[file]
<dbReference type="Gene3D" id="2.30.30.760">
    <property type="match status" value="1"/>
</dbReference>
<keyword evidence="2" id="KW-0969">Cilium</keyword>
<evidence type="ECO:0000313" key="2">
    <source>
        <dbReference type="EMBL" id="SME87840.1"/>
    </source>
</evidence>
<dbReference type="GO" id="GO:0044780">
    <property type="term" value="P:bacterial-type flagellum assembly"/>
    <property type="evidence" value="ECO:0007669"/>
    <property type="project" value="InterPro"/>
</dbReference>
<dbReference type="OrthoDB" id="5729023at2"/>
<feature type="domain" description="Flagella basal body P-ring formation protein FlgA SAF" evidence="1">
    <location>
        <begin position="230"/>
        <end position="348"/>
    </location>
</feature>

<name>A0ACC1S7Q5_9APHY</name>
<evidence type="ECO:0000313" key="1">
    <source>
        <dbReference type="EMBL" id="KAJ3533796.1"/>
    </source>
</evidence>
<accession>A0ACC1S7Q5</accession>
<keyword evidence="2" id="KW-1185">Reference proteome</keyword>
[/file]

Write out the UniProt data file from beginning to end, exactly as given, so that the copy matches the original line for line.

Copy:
<dbReference type="Gene3D" id="2.30.30.760">
    <property type="match status" value="1"/>
</dbReference>
<keyword evidence="2" id="KW-0969">Cilium</keyword>
<evidence type="ECO:0000313" key="2">
    <source>
        <dbReference type="EMBL" id="SME87840.1"/>
    </source>
</evidence>
<dbReference type="GO" id="GO:0044780">
    <property type="term" value="P:bacterial-type flagellum assembly"/>
    <property type="evidence" value="ECO:0007669"/>
    <property type="project" value="InterPro"/>
</dbReference>
<dbReference type="OrthoDB" id="5729023at2"/>
<feature type="domain" description="Flagella basal body P-ring formation protein FlgA SAF" evidence="1">
    <location>
        <begin position="230"/>
        <end position="348"/>
    </location>
</feature>

<name>A0ACC1S7Q5_9APHY</name>
<evidence type="ECO:0000313" key="1">
    <source>
        <dbReference type="EMBL" id="KAJ3533796.1"/>
    </source>
</evidence>
<accession>A0ACC1S7Q5</accession>
<keyword evidence="2" id="KW-1185">Reference proteome</keyword>